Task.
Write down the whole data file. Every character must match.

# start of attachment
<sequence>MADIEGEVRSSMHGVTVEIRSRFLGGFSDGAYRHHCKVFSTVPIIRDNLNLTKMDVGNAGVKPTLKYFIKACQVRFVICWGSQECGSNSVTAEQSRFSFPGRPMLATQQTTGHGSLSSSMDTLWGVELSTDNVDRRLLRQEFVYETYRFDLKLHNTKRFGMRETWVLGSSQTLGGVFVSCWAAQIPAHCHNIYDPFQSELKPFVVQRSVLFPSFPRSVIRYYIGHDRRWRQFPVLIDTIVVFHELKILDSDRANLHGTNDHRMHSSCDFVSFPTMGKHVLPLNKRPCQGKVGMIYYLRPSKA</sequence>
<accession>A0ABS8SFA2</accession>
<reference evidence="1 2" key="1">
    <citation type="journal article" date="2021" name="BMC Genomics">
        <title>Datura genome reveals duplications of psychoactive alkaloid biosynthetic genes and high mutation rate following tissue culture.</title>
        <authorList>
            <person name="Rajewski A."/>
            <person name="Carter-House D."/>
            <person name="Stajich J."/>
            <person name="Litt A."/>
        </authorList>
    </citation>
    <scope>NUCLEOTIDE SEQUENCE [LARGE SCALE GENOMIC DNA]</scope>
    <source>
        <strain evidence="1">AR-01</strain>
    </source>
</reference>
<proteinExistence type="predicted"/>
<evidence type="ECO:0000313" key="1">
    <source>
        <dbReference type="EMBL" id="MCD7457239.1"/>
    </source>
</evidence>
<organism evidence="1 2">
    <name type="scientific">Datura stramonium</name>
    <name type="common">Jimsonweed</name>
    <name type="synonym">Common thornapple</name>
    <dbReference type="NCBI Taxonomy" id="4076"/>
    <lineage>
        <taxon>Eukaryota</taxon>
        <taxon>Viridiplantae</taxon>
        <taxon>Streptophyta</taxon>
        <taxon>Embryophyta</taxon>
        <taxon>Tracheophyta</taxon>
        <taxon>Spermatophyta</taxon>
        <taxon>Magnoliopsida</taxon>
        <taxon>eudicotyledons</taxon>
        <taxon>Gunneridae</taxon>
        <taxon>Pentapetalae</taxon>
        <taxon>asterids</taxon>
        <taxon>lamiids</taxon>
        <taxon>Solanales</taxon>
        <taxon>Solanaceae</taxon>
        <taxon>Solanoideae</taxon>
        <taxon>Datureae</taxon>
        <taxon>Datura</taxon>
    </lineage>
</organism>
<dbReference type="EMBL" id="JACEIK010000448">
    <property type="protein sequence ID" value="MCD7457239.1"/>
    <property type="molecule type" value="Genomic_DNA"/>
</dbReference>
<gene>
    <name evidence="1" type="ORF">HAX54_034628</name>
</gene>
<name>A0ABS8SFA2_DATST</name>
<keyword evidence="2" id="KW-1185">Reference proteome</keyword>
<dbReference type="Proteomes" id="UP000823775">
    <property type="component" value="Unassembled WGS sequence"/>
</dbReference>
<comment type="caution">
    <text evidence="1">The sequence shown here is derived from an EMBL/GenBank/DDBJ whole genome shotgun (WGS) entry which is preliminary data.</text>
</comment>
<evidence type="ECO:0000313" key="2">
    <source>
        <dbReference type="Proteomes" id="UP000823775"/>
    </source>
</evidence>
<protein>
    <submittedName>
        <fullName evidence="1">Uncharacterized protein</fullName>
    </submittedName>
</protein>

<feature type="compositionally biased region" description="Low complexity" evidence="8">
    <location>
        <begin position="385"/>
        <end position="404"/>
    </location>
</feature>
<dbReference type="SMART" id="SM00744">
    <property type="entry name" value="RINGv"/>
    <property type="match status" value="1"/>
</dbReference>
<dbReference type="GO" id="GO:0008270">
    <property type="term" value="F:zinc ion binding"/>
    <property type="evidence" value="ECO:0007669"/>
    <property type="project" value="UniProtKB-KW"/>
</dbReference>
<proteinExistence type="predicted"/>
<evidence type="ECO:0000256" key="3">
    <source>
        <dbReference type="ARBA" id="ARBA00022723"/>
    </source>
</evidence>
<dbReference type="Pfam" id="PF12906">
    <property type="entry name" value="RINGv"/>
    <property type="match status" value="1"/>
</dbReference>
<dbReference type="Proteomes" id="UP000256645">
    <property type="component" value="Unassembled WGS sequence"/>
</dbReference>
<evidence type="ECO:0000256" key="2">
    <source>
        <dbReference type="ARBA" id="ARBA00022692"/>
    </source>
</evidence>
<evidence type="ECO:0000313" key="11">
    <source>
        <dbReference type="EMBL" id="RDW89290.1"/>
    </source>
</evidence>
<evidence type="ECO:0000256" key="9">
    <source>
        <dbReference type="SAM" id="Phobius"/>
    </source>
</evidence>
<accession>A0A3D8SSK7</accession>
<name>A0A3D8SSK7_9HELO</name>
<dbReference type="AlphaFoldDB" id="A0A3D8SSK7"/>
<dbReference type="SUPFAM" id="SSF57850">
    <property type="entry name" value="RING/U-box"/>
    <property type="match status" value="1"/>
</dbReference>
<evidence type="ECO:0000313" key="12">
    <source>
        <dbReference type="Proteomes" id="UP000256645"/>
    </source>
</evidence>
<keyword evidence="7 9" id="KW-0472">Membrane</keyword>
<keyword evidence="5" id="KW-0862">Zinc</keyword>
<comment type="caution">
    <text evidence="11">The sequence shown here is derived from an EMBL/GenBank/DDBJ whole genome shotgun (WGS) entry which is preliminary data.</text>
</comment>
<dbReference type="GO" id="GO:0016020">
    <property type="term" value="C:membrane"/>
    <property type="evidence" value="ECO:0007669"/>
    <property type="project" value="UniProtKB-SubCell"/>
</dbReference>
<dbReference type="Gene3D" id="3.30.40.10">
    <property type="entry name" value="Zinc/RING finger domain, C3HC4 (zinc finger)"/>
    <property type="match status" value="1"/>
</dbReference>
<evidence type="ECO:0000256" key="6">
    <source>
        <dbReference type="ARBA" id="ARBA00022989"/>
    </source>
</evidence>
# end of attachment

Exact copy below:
<sequence>MADIEGEVRSSMHGVTVEIRSRFLGGFSDGAYRHHCKVFSTVPIIRDNLNLTKMDVGNAGVKPTLKYFIKACQVRFVICWGSQECGSNSVTAEQSRFSFPGRPMLATQQTTGHGSLSSSMDTLWGVELSTDNVDRRLLRQEFVYETYRFDLKLHNTKRFGMRETWVLGSSQTLGGVFVSCWAAQIPAHCHNIYDPFQSELKPFVVQRSVLFPSFPRSVIRYYIGHDRRWRQFPVLIDTIVVFHELKILDSDRANLHGTNDHRMHSSCDFVSFPTMGKHVLPLNKRPCQGKVGMIYYLRPSKA</sequence>
<accession>A0ABS8SFA2</accession>
<reference evidence="1 2" key="1">
    <citation type="journal article" date="2021" name="BMC Genomics">
        <title>Datura genome reveals duplications of psychoactive alkaloid biosynthetic genes and high mutation rate following tissue culture.</title>
        <authorList>
            <person name="Rajewski A."/>
            <person name="Carter-House D."/>
            <person name="Stajich J."/>
            <person name="Litt A."/>
        </authorList>
    </citation>
    <scope>NUCLEOTIDE SEQUENCE [LARGE SCALE GENOMIC DNA]</scope>
    <source>
        <strain evidence="1">AR-01</strain>
    </source>
</reference>
<proteinExistence type="predicted"/>
<evidence type="ECO:0000313" key="1">
    <source>
        <dbReference type="EMBL" id="MCD7457239.1"/>
    </source>
</evidence>
<organism evidence="1 2">
    <name type="scientific">Datura stramonium</name>
    <name type="common">Jimsonweed</name>
    <name type="synonym">Common thornapple</name>
    <dbReference type="NCBI Taxonomy" id="4076"/>
    <lineage>
        <taxon>Eukaryota</taxon>
        <taxon>Viridiplantae</taxon>
        <taxon>Streptophyta</taxon>
        <taxon>Embryophyta</taxon>
        <taxon>Tracheophyta</taxon>
        <taxon>Spermatophyta</taxon>
        <taxon>Magnoliopsida</taxon>
        <taxon>eudicotyledons</taxon>
        <taxon>Gunneridae</taxon>
        <taxon>Pentapetalae</taxon>
        <taxon>asterids</taxon>
        <taxon>lamiids</taxon>
        <taxon>Solanales</taxon>
        <taxon>Solanaceae</taxon>
        <taxon>Solanoideae</taxon>
        <taxon>Datureae</taxon>
        <taxon>Datura</taxon>
    </lineage>
</organism>
<dbReference type="EMBL" id="JACEIK010000448">
    <property type="protein sequence ID" value="MCD7457239.1"/>
    <property type="molecule type" value="Genomic_DNA"/>
</dbReference>
<gene>
    <name evidence="1" type="ORF">HAX54_034628</name>
</gene>
<name>A0ABS8SFA2_DATST</name>
<keyword evidence="2" id="KW-1185">Reference proteome</keyword>
<dbReference type="Proteomes" id="UP000823775">
    <property type="component" value="Unassembled WGS sequence"/>
</dbReference>
<comment type="caution">
    <text evidence="1">The sequence shown here is derived from an EMBL/GenBank/DDBJ whole genome shotgun (WGS) entry which is preliminary data.</text>
</comment>
<evidence type="ECO:0000313" key="2">
    <source>
        <dbReference type="Proteomes" id="UP000823775"/>
    </source>
</evidence>
<protein>
    <submittedName>
        <fullName evidence="1">Uncharacterized protein</fullName>
    </submittedName>
</protein>

<feature type="compositionally biased region" description="Low complexity" evidence="8">
    <location>
        <begin position="385"/>
        <end position="404"/>
    </location>
</feature>
<dbReference type="SMART" id="SM00744">
    <property type="entry name" value="RINGv"/>
    <property type="match status" value="1"/>
</dbReference>
<dbReference type="GO" id="GO:0008270">
    <property type="term" value="F:zinc ion binding"/>
    <property type="evidence" value="ECO:0007669"/>
    <property type="project" value="UniProtKB-KW"/>
</dbReference>
<proteinExistence type="predicted"/>
<evidence type="ECO:0000256" key="3">
    <source>
        <dbReference type="ARBA" id="ARBA00022723"/>
    </source>
</evidence>
<dbReference type="Pfam" id="PF12906">
    <property type="entry name" value="RINGv"/>
    <property type="match status" value="1"/>
</dbReference>
<dbReference type="Proteomes" id="UP000256645">
    <property type="component" value="Unassembled WGS sequence"/>
</dbReference>
<evidence type="ECO:0000256" key="2">
    <source>
        <dbReference type="ARBA" id="ARBA00022692"/>
    </source>
</evidence>
<evidence type="ECO:0000313" key="11">
    <source>
        <dbReference type="EMBL" id="RDW89290.1"/>
    </source>
</evidence>
<evidence type="ECO:0000256" key="9">
    <source>
        <dbReference type="SAM" id="Phobius"/>
    </source>
</evidence>
<accession>A0A3D8SSK7</accession>
<name>A0A3D8SSK7_9HELO</name>
<dbReference type="AlphaFoldDB" id="A0A3D8SSK7"/>
<dbReference type="SUPFAM" id="SSF57850">
    <property type="entry name" value="RING/U-box"/>
    <property type="match status" value="1"/>
</dbReference>
<evidence type="ECO:0000313" key="12">
    <source>
        <dbReference type="Proteomes" id="UP000256645"/>
    </source>
</evidence>
<keyword evidence="7 9" id="KW-0472">Membrane</keyword>
<keyword evidence="5" id="KW-0862">Zinc</keyword>
<comment type="caution">
    <text evidence="11">The sequence shown here is derived from an EMBL/GenBank/DDBJ whole genome shotgun (WGS) entry which is preliminary data.</text>
</comment>
<dbReference type="GO" id="GO:0016020">
    <property type="term" value="C:membrane"/>
    <property type="evidence" value="ECO:0007669"/>
    <property type="project" value="UniProtKB-SubCell"/>
</dbReference>
<dbReference type="Gene3D" id="3.30.40.10">
    <property type="entry name" value="Zinc/RING finger domain, C3HC4 (zinc finger)"/>
    <property type="match status" value="1"/>
</dbReference>
<evidence type="ECO:0000256" key="6">
    <source>
        <dbReference type="ARBA" id="ARBA00022989"/>
    </source>
</evidence>